Consumer Duty and how to evidence you’re really focusing on client outcomes

June 7, 2023


Globally recognised expert in applied decision science, behavioural finance, and financial wellbeing, as well as a specialist in both the theory and practice of risk profiling. He started the banking world’s first behavioural finance team as Head of Behavioural-Quant Finance at Barclays, which he built and led for a decade from 2006.

Consumer Duty and how to evidence you’re really focusing on client outcomes

In giving financial advice, there’s a lot you must communicate to your clients. Doing this in a compliant way used to be relatively straightforward: write what the legislation told you to, send it, and put a copy in the right file. Under Consumer Duty, things are a bit different.

In line with the key outcomes of ‘Consumer support’ and ‘Consumer understanding’ (which we’ve previously looked at through a behavioural-finance lens), simply sending stuff isn’t sufficient. Because the message you send is not always the same as the one that’s received.

The Consumer Duty rules prompt you to ask: Is it clear to these clients what I’m telling them? Can I evidence that they’ve understood it? Have I proactively considered how my comms could go awry?

In the FCA’s words, advisory firms will need to evidence how they account for their clients’ ‘needs, characteristics, and objectives’, including ‘how they behave, at every stage and in each interaction’, acknowledging, when doing this, that investors ‘are susceptible to cognitive and behavioural biases’.

This shift towards the effectiveness of your communication is mirrored in MiFID II, for example in the 3 April 2023 Guidelines, which state:

Provided that all the information and reports given to clients shall comply with the relevant provisions […] firms should also carefully consider whether their written disclosures are designed to be effective.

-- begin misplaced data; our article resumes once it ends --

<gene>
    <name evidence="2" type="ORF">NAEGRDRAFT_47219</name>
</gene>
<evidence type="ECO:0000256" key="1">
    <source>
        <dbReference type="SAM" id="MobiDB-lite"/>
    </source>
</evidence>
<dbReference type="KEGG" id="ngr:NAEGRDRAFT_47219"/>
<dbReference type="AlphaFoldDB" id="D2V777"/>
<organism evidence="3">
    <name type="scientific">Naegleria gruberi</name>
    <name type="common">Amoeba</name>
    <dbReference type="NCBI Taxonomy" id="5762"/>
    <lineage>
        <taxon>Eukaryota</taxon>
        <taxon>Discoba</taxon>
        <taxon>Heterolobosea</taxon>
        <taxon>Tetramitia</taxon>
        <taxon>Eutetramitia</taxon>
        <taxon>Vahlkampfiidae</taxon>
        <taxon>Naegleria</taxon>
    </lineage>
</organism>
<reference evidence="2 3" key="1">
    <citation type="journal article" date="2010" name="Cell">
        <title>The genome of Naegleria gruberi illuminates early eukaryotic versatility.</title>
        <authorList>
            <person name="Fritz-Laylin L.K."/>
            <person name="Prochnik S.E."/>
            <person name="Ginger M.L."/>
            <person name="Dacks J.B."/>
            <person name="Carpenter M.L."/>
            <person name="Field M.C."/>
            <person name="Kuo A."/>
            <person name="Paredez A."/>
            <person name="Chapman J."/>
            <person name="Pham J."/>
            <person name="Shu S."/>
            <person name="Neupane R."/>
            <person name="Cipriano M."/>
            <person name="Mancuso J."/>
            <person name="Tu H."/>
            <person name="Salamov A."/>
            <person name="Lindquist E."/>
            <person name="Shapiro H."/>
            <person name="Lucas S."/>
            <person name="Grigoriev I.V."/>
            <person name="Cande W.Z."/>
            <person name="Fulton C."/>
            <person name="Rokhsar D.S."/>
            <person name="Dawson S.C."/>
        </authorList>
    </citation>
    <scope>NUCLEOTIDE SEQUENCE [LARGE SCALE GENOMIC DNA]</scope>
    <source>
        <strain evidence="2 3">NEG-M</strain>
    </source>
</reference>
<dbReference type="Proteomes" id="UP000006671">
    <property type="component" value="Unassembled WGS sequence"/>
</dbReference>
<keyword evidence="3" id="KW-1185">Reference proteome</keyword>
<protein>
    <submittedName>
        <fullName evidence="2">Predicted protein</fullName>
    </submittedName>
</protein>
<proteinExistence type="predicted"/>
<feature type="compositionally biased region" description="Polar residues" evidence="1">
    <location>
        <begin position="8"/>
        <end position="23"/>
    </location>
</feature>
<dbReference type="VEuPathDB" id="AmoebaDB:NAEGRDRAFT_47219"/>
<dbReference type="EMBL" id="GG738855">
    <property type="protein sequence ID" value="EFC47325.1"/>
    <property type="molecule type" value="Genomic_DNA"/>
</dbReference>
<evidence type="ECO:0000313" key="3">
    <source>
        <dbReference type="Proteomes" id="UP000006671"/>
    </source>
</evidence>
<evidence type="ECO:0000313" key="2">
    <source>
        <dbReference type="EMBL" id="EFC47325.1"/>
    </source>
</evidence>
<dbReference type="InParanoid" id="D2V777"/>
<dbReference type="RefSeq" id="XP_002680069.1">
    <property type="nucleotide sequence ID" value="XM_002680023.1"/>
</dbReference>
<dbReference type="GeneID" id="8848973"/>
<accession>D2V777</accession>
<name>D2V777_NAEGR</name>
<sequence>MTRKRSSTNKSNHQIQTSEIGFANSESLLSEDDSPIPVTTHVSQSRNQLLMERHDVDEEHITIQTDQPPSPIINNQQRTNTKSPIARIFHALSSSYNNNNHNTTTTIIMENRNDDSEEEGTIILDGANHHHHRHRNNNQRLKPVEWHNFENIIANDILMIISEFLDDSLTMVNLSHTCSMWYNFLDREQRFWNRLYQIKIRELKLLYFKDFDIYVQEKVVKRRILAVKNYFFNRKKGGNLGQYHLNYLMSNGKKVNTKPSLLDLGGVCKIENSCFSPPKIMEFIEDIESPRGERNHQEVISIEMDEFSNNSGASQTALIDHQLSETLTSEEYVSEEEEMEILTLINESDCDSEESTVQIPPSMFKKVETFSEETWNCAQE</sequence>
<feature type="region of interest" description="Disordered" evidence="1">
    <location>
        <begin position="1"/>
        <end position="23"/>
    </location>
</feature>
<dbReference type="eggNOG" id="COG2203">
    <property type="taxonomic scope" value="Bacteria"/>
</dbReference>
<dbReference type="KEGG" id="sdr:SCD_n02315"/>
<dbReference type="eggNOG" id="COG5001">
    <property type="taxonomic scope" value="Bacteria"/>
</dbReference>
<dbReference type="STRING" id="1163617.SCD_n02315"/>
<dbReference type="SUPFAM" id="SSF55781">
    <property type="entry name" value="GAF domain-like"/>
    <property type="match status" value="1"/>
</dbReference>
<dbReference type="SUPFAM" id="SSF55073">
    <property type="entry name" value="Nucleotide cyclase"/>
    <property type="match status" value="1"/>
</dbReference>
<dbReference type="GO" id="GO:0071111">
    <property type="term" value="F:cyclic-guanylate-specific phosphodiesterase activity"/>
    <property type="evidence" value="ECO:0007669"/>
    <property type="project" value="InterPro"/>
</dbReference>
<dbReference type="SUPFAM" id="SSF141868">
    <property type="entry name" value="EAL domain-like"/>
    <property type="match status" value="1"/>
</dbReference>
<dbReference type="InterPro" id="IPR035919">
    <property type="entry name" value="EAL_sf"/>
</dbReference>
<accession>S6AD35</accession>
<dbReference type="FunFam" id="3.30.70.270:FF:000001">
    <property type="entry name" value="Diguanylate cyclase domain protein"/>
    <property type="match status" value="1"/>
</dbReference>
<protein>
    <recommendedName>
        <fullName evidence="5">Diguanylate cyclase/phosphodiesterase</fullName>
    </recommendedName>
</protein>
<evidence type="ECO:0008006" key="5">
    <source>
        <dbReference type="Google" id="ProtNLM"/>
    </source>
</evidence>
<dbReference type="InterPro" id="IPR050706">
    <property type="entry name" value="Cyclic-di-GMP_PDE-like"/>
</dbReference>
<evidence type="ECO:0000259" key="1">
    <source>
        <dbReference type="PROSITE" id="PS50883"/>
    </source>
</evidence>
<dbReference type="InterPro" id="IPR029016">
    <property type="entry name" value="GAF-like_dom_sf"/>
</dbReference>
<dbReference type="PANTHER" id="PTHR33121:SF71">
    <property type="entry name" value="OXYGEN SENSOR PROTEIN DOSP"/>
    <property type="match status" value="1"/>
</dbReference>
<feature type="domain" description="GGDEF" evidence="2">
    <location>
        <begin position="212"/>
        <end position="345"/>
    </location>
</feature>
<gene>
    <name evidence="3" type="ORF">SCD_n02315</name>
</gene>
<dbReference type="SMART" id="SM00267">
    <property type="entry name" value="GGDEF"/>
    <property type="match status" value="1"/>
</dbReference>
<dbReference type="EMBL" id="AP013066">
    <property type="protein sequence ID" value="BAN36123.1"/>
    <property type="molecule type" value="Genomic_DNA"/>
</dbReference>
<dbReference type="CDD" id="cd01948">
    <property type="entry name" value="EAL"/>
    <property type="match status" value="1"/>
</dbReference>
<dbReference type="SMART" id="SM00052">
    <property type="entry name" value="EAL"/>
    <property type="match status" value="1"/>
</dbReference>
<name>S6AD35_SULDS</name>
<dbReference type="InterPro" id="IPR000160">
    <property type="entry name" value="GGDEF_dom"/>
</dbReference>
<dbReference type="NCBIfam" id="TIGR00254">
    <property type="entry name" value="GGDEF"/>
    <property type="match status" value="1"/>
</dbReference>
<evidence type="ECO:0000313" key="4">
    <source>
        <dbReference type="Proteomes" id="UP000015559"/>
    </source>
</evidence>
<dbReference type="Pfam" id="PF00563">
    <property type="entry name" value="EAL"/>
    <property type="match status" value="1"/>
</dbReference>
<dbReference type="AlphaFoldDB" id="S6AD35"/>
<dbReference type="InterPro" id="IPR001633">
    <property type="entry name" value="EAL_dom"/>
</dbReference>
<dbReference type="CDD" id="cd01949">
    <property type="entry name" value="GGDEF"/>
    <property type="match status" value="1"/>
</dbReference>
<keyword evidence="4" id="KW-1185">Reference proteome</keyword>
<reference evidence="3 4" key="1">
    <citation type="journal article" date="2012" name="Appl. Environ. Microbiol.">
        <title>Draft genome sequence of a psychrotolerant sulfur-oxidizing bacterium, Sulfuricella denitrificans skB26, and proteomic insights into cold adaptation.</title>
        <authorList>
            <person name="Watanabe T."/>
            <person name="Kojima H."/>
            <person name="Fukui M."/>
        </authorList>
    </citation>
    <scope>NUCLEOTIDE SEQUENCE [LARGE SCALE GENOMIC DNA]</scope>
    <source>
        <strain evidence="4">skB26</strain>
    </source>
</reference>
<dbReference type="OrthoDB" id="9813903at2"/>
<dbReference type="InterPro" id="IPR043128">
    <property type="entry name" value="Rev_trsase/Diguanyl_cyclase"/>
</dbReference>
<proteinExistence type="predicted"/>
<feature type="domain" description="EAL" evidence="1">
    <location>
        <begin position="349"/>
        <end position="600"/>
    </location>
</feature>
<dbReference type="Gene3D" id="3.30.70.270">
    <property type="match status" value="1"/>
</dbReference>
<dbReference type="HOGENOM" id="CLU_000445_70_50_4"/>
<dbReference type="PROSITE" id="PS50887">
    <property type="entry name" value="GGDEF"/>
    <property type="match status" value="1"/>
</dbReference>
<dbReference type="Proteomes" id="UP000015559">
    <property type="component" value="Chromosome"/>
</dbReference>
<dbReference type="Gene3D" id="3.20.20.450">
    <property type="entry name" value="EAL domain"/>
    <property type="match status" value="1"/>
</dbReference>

This goes for both your own direct communication and any external tools you use – like Oxford Risk’s suite of suitability assessments (which are rigorously tested for cross-cultural client understanding).

In communicating effectively with clients, no one size fits all. That’s the point of Consumer Duty’s outcomes focus. If effective communication were merely a matter of what you say, rather than the way in which you say it (duly accounting for the person to whom you’re saying it) then the rules would simply become ever-more precise with their prescriptions.

You can’t rely on a prescription of what to say, but you can be clear on the process that evidences you’ve made the effort to be effective.

Below are five ways Oxford Risk’s suite of scientific suitability tools help you do this.

1. Personalised communications, including performance reporting

It has been shown again and again in behavioural research that our decisions are hugely influenced by the way information is presented to us. Sadly, the typical way investment performance is presented is abysmal. Dumping numbers on people with no regard for their psychology or their preferences is not a reliable route to a comfortable and confident investing experience.